Sarahjoy Marsh offers three different yoga teacher trainings at the DAYA Foundation. For those interested in earning a 200-hr certification with the Yoga Alliance and/or deepening their study of yoga, Sarahjoy offers a Yoga & Social Justice Training and an amrita yoga Teacher Training. For more information on the difference between these two programs, please read below.
The similarities: Both programs will teach trainees about the philosophy and psychology of yoga as well as mindfulness tools, information on how the nervous system functions and why yoga teachers need to be informed about the aspects of nervous system that affect the students’ body and brain, and breathing practices to help students navigate their mind-body relationship.
Both trainings will teach trainees about how to use language skills to articulate the yoga poses, create demonstrations for students to learn about the poses, make observations about students’ poses and use verbal suggestions to support them to create better alignment in the poses, and how to use hands on support to facilitate a student’s learning.
The differences: The Yoga & Social Justice Training program aims to help trainees become teachers who are prepared to teach students who have experienced adversity, marginalization, oppression, trauma, prejudice, or mental health challenges, and who may be seeking yoga as a resource to develop life skills to improve their health, both body and mind. These students may seek out yoga in settings other than yoga studios or athletic clubs, settings such as mental health centers, hospital clinics, treatment centers, or at yoga studios that focus on yoga therapy – as we do at the DAYA Foundation.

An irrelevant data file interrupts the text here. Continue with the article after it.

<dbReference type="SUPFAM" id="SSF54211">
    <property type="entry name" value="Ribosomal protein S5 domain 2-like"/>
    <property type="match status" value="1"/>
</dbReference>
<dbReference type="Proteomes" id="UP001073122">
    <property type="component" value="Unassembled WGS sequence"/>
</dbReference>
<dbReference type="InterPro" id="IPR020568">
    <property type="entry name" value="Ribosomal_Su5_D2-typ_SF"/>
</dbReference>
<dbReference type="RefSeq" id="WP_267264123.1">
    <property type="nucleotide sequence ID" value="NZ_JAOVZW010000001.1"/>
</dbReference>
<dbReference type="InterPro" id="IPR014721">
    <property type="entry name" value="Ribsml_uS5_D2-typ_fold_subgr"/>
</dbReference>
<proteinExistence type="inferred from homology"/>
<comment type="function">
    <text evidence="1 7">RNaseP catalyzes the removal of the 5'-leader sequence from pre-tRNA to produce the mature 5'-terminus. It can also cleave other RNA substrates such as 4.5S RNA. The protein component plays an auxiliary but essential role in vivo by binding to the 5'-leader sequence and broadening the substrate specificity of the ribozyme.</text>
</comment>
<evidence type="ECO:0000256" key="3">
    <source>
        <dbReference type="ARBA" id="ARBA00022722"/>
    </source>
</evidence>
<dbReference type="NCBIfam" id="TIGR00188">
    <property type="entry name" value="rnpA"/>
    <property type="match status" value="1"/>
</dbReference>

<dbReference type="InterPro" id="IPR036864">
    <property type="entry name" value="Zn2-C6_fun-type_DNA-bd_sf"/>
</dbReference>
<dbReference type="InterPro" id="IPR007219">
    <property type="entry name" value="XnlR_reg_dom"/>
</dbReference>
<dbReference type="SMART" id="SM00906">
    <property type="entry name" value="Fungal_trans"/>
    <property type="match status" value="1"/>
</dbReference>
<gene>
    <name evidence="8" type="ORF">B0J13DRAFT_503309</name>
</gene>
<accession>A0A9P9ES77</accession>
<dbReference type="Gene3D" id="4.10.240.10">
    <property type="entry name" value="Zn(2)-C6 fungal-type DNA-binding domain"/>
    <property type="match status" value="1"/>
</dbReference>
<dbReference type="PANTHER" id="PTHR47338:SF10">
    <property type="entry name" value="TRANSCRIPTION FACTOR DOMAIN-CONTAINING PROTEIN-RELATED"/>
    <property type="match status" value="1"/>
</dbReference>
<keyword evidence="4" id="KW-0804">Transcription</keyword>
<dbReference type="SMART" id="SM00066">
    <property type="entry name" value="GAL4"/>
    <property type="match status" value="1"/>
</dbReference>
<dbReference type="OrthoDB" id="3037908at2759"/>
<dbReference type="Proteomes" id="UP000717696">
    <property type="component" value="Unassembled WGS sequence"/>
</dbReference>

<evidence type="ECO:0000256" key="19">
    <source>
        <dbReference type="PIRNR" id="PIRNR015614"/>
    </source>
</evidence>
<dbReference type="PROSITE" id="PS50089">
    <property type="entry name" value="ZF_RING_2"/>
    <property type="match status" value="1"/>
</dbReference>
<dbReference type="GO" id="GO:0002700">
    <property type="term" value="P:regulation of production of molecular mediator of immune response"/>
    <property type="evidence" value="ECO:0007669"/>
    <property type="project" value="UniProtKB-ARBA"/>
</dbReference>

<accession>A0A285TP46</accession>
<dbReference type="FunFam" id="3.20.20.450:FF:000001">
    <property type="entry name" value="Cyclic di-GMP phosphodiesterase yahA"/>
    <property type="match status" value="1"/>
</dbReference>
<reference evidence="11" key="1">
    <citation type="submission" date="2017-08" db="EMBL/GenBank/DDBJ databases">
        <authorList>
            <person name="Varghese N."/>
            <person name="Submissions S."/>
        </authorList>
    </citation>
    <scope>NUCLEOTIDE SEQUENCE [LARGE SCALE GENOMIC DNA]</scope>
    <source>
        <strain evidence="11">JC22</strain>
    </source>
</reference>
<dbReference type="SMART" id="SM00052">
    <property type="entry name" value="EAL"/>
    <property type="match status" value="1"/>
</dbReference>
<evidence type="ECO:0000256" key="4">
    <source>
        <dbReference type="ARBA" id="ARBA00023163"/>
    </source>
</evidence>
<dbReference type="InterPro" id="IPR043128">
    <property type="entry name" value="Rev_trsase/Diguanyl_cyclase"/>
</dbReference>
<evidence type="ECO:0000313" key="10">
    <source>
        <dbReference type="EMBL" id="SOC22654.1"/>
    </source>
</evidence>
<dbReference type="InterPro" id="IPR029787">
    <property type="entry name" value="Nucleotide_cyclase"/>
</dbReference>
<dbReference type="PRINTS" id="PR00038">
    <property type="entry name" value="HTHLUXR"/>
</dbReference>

Teachers will be able to understand students who have experienced or who are experiencing chronic pain, anxiety, or depression, PTSD, and active addiction.
The amrita Yoga Training program helps trainees prepare to teach vinyasa (flow-based) yoga classes in yoga studios or in athletic clubs, etc. Students will also learn about Ayurveda – the medicine of yoga – which includes understanding that students (all of us) have core constitutions that tend to go out of balance (Ayurveda teaches us how to bring those imbalances back to balance) and understanding that nature also has certain cycles. In other words, how we practice yoga in spring is actually different than in the fall, based on what’s happening in nature.
Teachers in this training program will be able to work with a variety of students, though will likely work more with the average student of yoga – those who may need fewer adaptations and whose health is less vulnerable (mentally and physically) than a student with active PTSD, or one with a mental health challenge or suffering from active addiction.